In 2012 the NCAA announced that there will be new eligibility standards, beginning with those who will be entering college during the 2016-17 academic year. One of the reasons for the announcement then was the fact that those student-athletes would be high school freshmen in the fall of 2012, thus giving them a full four years to know the new standards and adjust their courses accordingly.
“We want to give young people a fair chance to meet the new standards by taking core academic courses early in their high school education,” USF President and Division I Board of Directors Chair Judy Genshaft said at the time. “The presidents have every confidence that future student-athletes will do the work necessary to be academically successful in college.”
Among the changes are the increase in minimum grade-point average from 2.0 to 2.3, and the need for prospective athletes to have completed ten of their 16 core courses in their first three years of high school. And unlike in the past, a core course cannot be retaken in an attempt to improve the grade.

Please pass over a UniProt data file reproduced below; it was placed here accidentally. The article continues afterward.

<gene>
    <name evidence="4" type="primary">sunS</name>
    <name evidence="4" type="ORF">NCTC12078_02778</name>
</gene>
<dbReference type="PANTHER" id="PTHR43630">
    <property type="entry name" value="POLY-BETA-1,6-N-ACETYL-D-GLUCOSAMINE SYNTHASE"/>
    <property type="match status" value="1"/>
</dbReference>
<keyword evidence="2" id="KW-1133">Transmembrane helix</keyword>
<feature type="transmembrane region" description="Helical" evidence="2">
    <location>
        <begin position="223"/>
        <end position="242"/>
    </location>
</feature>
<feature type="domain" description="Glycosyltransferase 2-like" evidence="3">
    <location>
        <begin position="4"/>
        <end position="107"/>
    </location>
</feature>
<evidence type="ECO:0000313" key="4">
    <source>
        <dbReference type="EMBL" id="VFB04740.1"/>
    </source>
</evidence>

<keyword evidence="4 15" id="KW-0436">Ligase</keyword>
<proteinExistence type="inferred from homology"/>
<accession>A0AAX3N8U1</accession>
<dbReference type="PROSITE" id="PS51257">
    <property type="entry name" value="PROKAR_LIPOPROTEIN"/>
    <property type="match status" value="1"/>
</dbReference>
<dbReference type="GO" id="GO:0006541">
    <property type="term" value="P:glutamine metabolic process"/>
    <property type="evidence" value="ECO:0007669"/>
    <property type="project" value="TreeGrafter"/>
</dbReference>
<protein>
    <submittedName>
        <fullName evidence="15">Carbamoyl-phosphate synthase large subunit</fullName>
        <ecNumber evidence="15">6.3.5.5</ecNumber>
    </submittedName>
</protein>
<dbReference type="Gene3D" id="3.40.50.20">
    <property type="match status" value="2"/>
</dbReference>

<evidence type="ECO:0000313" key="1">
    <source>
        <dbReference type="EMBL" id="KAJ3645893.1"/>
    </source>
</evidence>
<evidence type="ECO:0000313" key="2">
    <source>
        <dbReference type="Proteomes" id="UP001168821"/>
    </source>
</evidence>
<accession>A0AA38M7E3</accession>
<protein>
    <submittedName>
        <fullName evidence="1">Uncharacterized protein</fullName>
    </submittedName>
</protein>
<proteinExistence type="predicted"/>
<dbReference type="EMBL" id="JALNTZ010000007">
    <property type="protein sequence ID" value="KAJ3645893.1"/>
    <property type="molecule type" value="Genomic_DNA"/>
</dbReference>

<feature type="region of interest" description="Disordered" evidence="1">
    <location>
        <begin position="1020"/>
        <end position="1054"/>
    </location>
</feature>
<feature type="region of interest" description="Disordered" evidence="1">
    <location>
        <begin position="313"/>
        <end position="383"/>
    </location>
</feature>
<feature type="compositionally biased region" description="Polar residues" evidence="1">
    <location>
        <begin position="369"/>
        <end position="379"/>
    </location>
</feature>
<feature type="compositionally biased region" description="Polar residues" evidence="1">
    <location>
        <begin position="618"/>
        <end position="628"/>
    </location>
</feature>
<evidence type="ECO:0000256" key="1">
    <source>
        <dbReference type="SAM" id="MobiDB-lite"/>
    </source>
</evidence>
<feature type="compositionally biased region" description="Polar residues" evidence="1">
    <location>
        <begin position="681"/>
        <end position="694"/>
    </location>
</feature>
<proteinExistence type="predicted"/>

Friday members of the recently formed National Association For Coaching Equity and Development (NAFCED), which is led by Texas Tech head coach Tubby Smith, Georgetown head coach John Thompson III and former Division I head coach Paul Hewitt, issued a statement of opposition to these changes. Their concern is that students who get off to a slow start academically, as well as those who may be attending school in systems that lack the resources needed to ensure academic success.
“If there’s anything we can do to provide a more prepared student as they come to a college campus, we’re all in favor of that,” Hewitt said according to the Associated Press. “This is not about reducing standards. This is about, this isn’t fair. Why are you telling a kid after his junior year of high school that you are less desirable to get a college scholarship? Or if the light comes on late, why can’t I go to prep school?”
While it will certainly be argued that these new rules have been in place for four years there should be no surprises, issues in many school systems have been around far longer than that. The NCAA’s work to ensure that student-athletes arrive on campus better prepared for the academic part of the equation is important, but there’s more at play in this than the governing body raising its standards.
If young athletes are in school systems that don’t have the resources needed to prepare them for college, they’re already at a disadvantage. The members of NAFCED are arguing that the new standards don’t help those students make up the ground, and it makes doing so later in their high school careers tougher as well.
Will anything change between now and 2016? That remains to be seen, but there should be some room for discussion.